Smith, Gerrit (1797-1874) to John Cochran, Isaac T. Hopper, Daniel C. Eaton, George H. Evans, and William Kemeys
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Smith writes to prominent men he chose to designate the distribution of gifts of land and money among five hundred males and females from New York. Notes that he will not give the females land, but will instead bestow $50 upon each of them. Declares, "Alas, that good men should be so slow to see, that the acknowledged right of every generation, and the whole of every generation, to the use of the earth, as well as to the use of the sea, the light, and the air, is necessarily preliminary to that state of universal comfort... for which good men labor and pray!" Notes that most of the land is unfit for farming, as he previously gave the bulk of farmable land to African Americans.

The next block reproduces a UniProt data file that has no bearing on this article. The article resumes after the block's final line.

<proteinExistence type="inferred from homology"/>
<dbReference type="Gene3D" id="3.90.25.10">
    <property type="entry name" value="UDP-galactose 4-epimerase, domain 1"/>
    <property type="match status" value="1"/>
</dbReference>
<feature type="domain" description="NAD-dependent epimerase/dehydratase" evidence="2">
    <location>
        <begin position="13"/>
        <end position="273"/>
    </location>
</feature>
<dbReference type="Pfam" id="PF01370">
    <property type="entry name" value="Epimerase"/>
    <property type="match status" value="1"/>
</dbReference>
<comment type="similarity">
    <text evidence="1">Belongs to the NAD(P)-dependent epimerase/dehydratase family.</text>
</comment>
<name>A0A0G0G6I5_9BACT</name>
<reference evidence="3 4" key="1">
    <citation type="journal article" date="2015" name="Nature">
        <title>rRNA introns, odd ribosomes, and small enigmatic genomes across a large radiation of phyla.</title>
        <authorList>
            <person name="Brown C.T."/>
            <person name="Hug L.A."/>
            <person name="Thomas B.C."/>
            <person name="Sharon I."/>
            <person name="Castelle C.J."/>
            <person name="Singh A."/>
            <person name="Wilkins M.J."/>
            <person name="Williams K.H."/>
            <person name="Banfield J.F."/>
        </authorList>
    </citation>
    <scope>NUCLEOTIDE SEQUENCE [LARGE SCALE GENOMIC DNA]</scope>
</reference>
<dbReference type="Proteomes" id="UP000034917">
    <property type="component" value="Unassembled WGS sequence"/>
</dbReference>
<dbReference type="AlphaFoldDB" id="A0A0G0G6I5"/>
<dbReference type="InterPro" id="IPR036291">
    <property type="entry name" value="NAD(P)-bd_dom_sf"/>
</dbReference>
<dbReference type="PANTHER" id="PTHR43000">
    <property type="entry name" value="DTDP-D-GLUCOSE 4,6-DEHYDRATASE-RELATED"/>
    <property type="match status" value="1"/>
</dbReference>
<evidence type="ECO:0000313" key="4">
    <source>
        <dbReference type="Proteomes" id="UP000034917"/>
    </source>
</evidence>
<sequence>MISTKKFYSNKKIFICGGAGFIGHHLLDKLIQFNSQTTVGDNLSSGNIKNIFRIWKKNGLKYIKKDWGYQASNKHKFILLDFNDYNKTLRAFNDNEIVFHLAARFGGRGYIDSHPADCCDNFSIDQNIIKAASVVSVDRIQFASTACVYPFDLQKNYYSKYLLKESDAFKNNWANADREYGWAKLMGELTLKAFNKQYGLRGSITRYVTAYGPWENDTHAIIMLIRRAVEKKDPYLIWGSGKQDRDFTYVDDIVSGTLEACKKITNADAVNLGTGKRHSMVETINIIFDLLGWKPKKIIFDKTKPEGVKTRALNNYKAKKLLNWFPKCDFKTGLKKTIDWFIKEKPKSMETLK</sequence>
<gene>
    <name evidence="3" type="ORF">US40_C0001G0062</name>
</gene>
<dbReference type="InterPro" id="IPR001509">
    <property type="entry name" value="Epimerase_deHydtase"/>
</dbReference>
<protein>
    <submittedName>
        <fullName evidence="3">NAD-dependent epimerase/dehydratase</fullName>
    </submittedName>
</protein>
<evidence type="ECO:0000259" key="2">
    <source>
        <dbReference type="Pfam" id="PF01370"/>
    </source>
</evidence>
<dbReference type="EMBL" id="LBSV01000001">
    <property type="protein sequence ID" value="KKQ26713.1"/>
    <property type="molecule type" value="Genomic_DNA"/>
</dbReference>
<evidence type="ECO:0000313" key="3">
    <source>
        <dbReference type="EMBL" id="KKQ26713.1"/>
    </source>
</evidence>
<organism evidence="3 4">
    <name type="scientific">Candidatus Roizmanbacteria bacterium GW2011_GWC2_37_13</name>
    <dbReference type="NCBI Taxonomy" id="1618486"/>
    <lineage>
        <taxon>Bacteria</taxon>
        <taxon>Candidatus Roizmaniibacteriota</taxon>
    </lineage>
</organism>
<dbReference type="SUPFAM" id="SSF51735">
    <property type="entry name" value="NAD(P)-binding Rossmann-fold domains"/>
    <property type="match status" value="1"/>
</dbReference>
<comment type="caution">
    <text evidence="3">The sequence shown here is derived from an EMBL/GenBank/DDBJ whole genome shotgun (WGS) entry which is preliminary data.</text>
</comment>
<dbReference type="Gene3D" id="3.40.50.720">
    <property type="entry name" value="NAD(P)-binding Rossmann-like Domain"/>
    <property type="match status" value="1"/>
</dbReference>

Smith, a politician from New York, served as a U.S. Representative from 1853-1854. He was a noted philanthropist and social reformer active in anti-slavery campaigns and women's rights.
All of this land given away in small parcels was done in order to give voting rights to African Americans who needed to fulfill the new discriminatory property requirement of voting.
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